Cape Town - Public Enterprises Minister Pravin Gordhan on Thursday said it was vital for those who were opposing government's anti-corruption drive at state-owned enterprises to be exposed.
Gordhan told a media briefing ahead of his department's budget vote that within two years troubled state-owned enterprises could and should play an important role in reviving the economy but for this to happen those obstructing the process had to be outed and stopped.
"If the fightback against the kind of changes that we are trying to make to stop the malfeasance, to get rid of the corruption, to clean up the procurement lines, to get the cost structures in each of these entities appropriately balanced, if we get that right, without the kind of interference that we are seeing at the moment, then we should be on a fairly good footing in the next 18 to 24 months," he said.
"And that is why exposing the fightback, exposing the proponents of the fightback, is an extremely important thing for the public to understand and for us to do and we call on good South Africans to join us in making sure that important assets of the state become productive on the one hand and become positive contributors to our economy on the other hand."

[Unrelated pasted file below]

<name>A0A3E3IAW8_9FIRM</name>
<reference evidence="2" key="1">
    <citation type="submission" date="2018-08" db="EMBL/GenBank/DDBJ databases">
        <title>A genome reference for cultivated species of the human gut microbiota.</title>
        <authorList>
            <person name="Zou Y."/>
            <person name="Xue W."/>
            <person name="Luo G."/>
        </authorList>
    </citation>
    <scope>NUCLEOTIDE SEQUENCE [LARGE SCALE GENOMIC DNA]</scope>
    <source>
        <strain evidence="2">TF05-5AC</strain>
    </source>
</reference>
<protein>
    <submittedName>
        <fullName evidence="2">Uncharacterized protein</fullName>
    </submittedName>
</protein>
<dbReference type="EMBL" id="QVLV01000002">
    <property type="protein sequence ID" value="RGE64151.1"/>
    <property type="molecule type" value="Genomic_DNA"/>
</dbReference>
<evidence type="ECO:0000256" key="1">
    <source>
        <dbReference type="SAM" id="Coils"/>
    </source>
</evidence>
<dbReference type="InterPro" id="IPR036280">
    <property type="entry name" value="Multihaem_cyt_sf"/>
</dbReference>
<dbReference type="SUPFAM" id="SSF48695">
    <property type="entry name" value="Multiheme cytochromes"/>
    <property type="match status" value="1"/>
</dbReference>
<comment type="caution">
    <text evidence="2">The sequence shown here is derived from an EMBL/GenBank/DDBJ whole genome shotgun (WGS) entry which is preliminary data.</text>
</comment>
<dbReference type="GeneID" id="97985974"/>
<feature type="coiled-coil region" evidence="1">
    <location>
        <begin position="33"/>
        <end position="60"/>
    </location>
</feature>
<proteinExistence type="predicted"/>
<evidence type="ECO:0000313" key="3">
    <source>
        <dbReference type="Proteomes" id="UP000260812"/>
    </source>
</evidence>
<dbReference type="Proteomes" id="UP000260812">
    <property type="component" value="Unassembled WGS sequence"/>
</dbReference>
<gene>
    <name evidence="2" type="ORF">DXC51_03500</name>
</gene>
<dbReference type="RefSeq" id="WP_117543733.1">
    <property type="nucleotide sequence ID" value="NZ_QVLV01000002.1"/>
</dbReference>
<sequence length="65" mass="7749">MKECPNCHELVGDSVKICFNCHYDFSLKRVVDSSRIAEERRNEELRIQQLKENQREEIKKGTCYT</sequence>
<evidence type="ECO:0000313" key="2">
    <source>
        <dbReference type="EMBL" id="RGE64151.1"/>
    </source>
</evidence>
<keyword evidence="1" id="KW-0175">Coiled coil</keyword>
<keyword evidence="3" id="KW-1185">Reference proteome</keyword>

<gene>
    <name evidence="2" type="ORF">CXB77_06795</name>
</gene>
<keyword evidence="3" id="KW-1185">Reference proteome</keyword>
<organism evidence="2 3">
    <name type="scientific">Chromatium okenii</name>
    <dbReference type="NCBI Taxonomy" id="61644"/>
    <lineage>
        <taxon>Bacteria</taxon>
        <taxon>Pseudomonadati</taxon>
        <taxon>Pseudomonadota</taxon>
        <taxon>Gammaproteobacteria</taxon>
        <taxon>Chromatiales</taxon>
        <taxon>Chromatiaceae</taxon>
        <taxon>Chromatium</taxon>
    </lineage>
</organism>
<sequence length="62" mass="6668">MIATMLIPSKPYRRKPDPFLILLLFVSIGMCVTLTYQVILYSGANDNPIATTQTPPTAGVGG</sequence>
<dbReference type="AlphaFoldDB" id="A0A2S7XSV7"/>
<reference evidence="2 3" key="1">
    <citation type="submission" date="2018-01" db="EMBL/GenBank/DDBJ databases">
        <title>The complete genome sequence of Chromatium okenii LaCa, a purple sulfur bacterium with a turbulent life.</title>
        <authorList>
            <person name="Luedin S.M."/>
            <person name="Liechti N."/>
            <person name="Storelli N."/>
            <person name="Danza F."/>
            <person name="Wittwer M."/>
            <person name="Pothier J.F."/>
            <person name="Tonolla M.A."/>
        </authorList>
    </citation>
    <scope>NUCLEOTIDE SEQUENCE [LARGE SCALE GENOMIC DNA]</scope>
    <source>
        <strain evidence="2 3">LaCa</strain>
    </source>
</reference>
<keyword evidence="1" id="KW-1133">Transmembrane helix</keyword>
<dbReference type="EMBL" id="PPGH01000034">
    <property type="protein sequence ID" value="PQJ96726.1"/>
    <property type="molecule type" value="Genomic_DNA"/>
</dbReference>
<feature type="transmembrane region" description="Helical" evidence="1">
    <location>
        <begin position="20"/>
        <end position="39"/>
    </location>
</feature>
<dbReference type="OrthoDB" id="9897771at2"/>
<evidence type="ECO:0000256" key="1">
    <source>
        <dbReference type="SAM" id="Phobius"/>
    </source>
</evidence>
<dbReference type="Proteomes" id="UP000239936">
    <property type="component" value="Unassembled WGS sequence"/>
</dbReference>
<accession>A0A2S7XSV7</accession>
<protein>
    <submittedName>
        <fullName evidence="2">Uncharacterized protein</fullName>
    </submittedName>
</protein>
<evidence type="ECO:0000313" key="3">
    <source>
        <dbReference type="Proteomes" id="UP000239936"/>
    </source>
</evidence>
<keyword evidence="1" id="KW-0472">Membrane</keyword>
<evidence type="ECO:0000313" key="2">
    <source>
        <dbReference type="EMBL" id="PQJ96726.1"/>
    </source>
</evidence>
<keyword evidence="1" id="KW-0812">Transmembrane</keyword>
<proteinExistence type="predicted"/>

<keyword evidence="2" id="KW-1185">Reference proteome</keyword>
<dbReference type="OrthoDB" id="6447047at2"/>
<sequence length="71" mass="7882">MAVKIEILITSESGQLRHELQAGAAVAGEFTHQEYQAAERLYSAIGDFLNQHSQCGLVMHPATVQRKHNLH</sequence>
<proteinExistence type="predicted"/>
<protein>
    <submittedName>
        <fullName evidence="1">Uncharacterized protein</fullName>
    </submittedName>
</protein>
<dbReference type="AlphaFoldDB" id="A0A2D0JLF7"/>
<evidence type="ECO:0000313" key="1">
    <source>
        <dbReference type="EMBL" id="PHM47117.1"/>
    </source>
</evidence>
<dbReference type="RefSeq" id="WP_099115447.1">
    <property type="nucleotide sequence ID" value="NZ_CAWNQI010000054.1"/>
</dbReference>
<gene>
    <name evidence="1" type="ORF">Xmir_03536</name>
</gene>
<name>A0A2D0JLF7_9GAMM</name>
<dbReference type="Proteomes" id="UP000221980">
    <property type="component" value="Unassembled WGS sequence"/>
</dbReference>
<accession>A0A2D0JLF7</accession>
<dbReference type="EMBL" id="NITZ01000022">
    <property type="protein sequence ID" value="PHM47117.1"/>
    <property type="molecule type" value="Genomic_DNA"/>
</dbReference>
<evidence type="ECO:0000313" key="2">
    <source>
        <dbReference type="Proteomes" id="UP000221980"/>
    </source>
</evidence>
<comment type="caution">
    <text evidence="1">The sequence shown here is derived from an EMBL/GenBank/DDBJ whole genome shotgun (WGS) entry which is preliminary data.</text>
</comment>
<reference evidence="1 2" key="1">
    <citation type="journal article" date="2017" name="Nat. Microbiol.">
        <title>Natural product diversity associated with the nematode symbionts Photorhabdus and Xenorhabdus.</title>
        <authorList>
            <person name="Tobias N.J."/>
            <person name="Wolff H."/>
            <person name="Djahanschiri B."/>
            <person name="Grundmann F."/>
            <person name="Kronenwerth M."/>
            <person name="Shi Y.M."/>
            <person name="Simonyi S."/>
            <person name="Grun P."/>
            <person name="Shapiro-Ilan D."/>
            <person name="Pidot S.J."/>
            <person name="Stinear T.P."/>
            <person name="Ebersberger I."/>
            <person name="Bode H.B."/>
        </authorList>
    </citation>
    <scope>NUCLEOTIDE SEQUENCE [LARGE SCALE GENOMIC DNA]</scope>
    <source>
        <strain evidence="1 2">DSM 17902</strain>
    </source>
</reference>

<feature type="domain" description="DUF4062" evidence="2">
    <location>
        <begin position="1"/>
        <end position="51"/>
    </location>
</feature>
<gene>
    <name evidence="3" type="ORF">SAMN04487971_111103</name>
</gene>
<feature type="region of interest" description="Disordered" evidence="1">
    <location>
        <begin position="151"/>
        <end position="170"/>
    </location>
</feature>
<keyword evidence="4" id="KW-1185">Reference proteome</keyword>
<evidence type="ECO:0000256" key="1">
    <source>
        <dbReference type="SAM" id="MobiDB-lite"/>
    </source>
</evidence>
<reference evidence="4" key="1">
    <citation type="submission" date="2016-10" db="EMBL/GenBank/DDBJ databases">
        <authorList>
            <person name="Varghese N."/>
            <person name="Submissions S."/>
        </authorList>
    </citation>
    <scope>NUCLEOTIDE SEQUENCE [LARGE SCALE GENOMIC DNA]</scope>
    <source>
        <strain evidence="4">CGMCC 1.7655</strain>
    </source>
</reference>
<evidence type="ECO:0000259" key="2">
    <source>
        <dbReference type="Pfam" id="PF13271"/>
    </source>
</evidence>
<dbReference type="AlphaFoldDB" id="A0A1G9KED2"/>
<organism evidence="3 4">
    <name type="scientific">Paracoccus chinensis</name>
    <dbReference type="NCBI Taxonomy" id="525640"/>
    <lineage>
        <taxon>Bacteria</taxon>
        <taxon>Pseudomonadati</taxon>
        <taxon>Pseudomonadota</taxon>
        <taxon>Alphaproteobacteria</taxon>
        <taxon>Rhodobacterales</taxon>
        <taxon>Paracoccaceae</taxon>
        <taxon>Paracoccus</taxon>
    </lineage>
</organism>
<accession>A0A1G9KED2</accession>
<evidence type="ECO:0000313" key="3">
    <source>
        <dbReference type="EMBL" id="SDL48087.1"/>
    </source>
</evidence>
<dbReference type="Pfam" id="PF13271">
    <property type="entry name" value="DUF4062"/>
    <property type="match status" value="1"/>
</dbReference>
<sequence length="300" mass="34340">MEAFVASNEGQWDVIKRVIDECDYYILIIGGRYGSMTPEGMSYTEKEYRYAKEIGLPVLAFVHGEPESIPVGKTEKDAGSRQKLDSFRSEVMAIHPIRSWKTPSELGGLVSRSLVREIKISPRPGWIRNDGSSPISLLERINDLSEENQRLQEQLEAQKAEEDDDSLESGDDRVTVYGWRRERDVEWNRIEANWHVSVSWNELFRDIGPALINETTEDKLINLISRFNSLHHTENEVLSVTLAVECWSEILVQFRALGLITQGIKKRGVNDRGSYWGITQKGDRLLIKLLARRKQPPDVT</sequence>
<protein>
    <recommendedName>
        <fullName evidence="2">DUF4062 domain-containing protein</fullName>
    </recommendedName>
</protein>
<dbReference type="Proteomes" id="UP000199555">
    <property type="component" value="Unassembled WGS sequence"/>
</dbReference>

The remarks come a day after Gordhan in a court affidavit accused Public Protector Busisiwe Mkhwebane of, wittingly or unwittingly, helping the cause of those seeking to perpetuate state capture, the massive rent-seeking scandal that defined the administration of former president Jacob Zuma.
The minister has asked the court for an interdict to halt the implementation of remedial action Mkhwebane ordered against him pending a full review of her finding that he flouted the law in the appointment of an intelligence unit within the South African Revenue Service.
Gordhan has maintained that the unit was not established illegally, and stressed in Thursday's briefing that he has been vindicated by more than one inquiry.
African News Agency (ANA)